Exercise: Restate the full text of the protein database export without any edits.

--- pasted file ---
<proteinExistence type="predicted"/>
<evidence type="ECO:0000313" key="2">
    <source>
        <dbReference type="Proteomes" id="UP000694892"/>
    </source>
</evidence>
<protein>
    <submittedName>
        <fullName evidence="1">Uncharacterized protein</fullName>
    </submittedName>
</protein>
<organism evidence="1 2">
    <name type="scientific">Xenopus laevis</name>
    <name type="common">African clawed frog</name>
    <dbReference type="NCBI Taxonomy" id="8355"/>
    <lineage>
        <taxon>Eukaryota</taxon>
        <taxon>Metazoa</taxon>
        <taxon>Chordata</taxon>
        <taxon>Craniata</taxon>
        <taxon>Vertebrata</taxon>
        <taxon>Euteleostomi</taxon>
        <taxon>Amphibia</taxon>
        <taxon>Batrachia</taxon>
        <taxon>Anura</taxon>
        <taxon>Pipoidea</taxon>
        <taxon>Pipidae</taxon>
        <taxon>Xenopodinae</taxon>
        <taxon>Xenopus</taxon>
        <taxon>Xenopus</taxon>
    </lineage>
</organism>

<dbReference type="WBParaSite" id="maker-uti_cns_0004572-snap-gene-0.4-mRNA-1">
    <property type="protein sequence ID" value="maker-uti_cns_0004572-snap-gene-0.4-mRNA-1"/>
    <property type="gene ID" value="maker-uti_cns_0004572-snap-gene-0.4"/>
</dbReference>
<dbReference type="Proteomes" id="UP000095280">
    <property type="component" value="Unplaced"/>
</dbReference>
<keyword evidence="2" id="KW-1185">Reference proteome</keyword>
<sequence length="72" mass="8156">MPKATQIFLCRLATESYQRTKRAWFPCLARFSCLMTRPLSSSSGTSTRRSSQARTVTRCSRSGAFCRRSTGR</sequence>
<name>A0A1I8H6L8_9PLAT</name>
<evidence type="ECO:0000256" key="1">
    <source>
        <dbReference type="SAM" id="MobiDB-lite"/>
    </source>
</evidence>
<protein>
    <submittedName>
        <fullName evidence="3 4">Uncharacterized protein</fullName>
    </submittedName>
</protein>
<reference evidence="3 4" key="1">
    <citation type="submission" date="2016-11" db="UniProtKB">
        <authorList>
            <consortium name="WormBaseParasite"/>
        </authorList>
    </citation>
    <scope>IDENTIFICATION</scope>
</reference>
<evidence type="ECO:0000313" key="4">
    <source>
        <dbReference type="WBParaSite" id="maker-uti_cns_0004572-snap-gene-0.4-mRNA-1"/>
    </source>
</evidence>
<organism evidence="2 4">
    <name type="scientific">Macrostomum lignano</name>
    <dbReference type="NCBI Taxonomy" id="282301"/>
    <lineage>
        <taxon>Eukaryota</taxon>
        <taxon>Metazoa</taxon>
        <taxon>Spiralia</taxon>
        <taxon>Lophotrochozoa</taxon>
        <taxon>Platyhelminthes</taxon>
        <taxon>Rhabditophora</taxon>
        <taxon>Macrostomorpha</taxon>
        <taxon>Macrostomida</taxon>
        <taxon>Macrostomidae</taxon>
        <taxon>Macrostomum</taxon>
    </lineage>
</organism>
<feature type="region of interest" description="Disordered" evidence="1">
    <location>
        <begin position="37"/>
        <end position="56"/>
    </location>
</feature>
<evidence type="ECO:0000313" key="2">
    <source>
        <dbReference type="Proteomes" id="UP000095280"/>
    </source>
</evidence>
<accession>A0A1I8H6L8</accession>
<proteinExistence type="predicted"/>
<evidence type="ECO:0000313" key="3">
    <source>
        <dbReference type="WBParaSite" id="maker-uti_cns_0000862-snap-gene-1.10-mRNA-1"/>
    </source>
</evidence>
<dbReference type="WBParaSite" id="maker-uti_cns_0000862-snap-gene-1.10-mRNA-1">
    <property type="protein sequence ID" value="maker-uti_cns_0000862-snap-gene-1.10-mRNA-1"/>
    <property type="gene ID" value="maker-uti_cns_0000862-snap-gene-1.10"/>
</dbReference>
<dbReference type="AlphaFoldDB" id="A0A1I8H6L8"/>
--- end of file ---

<proteinExistence type="predicted"/>
<evidence type="ECO:0000313" key="2">
    <source>
        <dbReference type="Proteomes" id="UP000694892"/>
    </source>
</evidence>
<protein>
    <submittedName>
        <fullName evidence="1">Uncharacterized protein</fullName>
    </submittedName>
</protein>
<organism evidence="1 2">
    <name type="scientific">Xenopus laevis</name>
    <name type="common">African clawed frog</name>
    <dbReference type="NCBI Taxonomy" id="8355"/>
    <lineage>
        <taxon>Eukaryota</taxon>
        <taxon>Metazoa</taxon>
        <taxon>Chordata</taxon>
        <taxon>Craniata</taxon>
        <taxon>Vertebrata</taxon>
        <taxon>Euteleostomi</taxon>
        <taxon>Amphibia</taxon>
        <taxon>Batrachia</taxon>
        <taxon>Anura</taxon>
        <taxon>Pipoidea</taxon>
        <taxon>Pipidae</taxon>
        <taxon>Xenopodinae</taxon>
        <taxon>Xenopus</taxon>
        <taxon>Xenopus</taxon>
    </lineage>
</organism>

<dbReference type="WBParaSite" id="maker-uti_cns_0004572-snap-gene-0.4-mRNA-1">
    <property type="protein sequence ID" value="maker-uti_cns_0004572-snap-gene-0.4-mRNA-1"/>
    <property type="gene ID" value="maker-uti_cns_0004572-snap-gene-0.4"/>
</dbReference>
<dbReference type="Proteomes" id="UP000095280">
    <property type="component" value="Unplaced"/>
</dbReference>
<keyword evidence="2" id="KW-1185">Reference proteome</keyword>
<sequence length="72" mass="8156">MPKATQIFLCRLATESYQRTKRAWFPCLARFSCLMTRPLSSSSGTSTRRSSQARTVTRCSRSGAFCRRSTGR</sequence>
<name>A0A1I8H6L8_9PLAT</name>
<evidence type="ECO:0000256" key="1">
    <source>
        <dbReference type="SAM" id="MobiDB-lite"/>
    </source>
</evidence>
<protein>
    <submittedName>
        <fullName evidence="3 4">Uncharacterized protein</fullName>
    </submittedName>
</protein>
<reference evidence="3 4" key="1">
    <citation type="submission" date="2016-11" db="UniProtKB">
        <authorList>
            <consortium name="WormBaseParasite"/>
        </authorList>
    </citation>
    <scope>IDENTIFICATION</scope>
</reference>
<evidence type="ECO:0000313" key="4">
    <source>
        <dbReference type="WBParaSite" id="maker-uti_cns_0004572-snap-gene-0.4-mRNA-1"/>
    </source>
</evidence>
<organism evidence="2 4">
    <name type="scientific">Macrostomum lignano</name>
    <dbReference type="NCBI Taxonomy" id="282301"/>
    <lineage>
        <taxon>Eukaryota</taxon>
        <taxon>Metazoa</taxon>
        <taxon>Spiralia</taxon>
        <taxon>Lophotrochozoa</taxon>
        <taxon>Platyhelminthes</taxon>
        <taxon>Rhabditophora</taxon>
        <taxon>Macrostomorpha</taxon>
        <taxon>Macrostomida</taxon>
        <taxon>Macrostomidae</taxon>
        <taxon>Macrostomum</taxon>
    </lineage>
</organism>
<feature type="region of interest" description="Disordered" evidence="1">
    <location>
        <begin position="37"/>
        <end position="56"/>
    </location>
</feature>
<evidence type="ECO:0000313" key="2">
    <source>
        <dbReference type="Proteomes" id="UP000095280"/>
    </source>
</evidence>
<accession>A0A1I8H6L8</accession>
<proteinExistence type="predicted"/>
<evidence type="ECO:0000313" key="3">
    <source>
        <dbReference type="WBParaSite" id="maker-uti_cns_0000862-snap-gene-1.10-mRNA-1"/>
    </source>
</evidence>
<dbReference type="WBParaSite" id="maker-uti_cns_0000862-snap-gene-1.10-mRNA-1">
    <property type="protein sequence ID" value="maker-uti_cns_0000862-snap-gene-1.10-mRNA-1"/>
    <property type="gene ID" value="maker-uti_cns_0000862-snap-gene-1.10"/>
</dbReference>
<dbReference type="AlphaFoldDB" id="A0A1I8H6L8"/>